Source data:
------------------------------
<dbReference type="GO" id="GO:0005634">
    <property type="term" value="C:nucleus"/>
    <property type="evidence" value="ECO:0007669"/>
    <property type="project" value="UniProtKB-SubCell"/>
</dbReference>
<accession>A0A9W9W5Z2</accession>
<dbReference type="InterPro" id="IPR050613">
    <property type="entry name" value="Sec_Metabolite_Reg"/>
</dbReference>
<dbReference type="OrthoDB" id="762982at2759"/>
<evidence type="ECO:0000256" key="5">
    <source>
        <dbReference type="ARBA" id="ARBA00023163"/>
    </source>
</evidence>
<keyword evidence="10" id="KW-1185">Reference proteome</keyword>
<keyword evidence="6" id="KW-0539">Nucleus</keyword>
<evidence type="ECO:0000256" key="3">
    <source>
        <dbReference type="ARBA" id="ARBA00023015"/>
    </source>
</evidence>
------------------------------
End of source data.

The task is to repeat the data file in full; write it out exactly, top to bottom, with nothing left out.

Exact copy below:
<dbReference type="GO" id="GO:0005634">
    <property type="term" value="C:nucleus"/>
    <property type="evidence" value="ECO:0007669"/>
    <property type="project" value="UniProtKB-SubCell"/>
</dbReference>
<accession>A0A9W9W5Z2</accession>
<dbReference type="InterPro" id="IPR050613">
    <property type="entry name" value="Sec_Metabolite_Reg"/>
</dbReference>
<dbReference type="OrthoDB" id="762982at2759"/>
<evidence type="ECO:0000256" key="5">
    <source>
        <dbReference type="ARBA" id="ARBA00023163"/>
    </source>
</evidence>
<keyword evidence="10" id="KW-1185">Reference proteome</keyword>
<keyword evidence="6" id="KW-0539">Nucleus</keyword>
<evidence type="ECO:0000256" key="3">
    <source>
        <dbReference type="ARBA" id="ARBA00023015"/>
    </source>
</evidence>